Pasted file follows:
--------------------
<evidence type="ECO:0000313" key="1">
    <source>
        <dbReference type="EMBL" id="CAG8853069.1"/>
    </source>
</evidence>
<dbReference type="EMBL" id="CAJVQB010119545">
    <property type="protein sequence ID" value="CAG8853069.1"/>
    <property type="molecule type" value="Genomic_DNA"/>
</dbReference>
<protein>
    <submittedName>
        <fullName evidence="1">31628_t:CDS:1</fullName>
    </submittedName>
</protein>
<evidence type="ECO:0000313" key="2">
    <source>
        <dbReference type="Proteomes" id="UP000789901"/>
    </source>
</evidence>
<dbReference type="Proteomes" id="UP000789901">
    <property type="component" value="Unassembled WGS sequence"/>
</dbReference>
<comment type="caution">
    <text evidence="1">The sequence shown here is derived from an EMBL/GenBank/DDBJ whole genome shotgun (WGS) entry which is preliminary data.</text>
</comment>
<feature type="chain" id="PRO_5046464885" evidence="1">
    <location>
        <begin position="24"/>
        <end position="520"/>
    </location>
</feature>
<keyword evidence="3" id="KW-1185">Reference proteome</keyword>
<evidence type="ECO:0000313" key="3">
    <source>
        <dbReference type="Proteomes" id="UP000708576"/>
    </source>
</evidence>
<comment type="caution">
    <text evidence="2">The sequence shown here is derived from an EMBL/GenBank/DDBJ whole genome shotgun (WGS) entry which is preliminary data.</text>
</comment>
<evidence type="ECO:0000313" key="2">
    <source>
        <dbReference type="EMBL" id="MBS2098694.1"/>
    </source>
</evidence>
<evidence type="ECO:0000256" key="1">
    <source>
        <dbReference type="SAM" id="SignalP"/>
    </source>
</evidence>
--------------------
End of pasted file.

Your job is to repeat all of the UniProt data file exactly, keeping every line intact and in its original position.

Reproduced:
<evidence type="ECO:0000313" key="1">
    <source>
        <dbReference type="EMBL" id="CAG8853069.1"/>
    </source>
</evidence>
<dbReference type="EMBL" id="CAJVQB010119545">
    <property type="protein sequence ID" value="CAG8853069.1"/>
    <property type="molecule type" value="Genomic_DNA"/>
</dbReference>
<protein>
    <submittedName>
        <fullName evidence="1">31628_t:CDS:1</fullName>
    </submittedName>
</protein>
<evidence type="ECO:0000313" key="2">
    <source>
        <dbReference type="Proteomes" id="UP000789901"/>
    </source>
</evidence>
<dbReference type="Proteomes" id="UP000789901">
    <property type="component" value="Unassembled WGS sequence"/>
</dbReference>
<comment type="caution">
    <text evidence="1">The sequence shown here is derived from an EMBL/GenBank/DDBJ whole genome shotgun (WGS) entry which is preliminary data.</text>
</comment>
<feature type="chain" id="PRO_5046464885" evidence="1">
    <location>
        <begin position="24"/>
        <end position="520"/>
    </location>
</feature>
<keyword evidence="3" id="KW-1185">Reference proteome</keyword>
<evidence type="ECO:0000313" key="3">
    <source>
        <dbReference type="Proteomes" id="UP000708576"/>
    </source>
</evidence>
<comment type="caution">
    <text evidence="2">The sequence shown here is derived from an EMBL/GenBank/DDBJ whole genome shotgun (WGS) entry which is preliminary data.</text>
</comment>
<evidence type="ECO:0000313" key="2">
    <source>
        <dbReference type="EMBL" id="MBS2098694.1"/>
    </source>
</evidence>
<evidence type="ECO:0000256" key="1">
    <source>
        <dbReference type="SAM" id="SignalP"/>
    </source>
</evidence>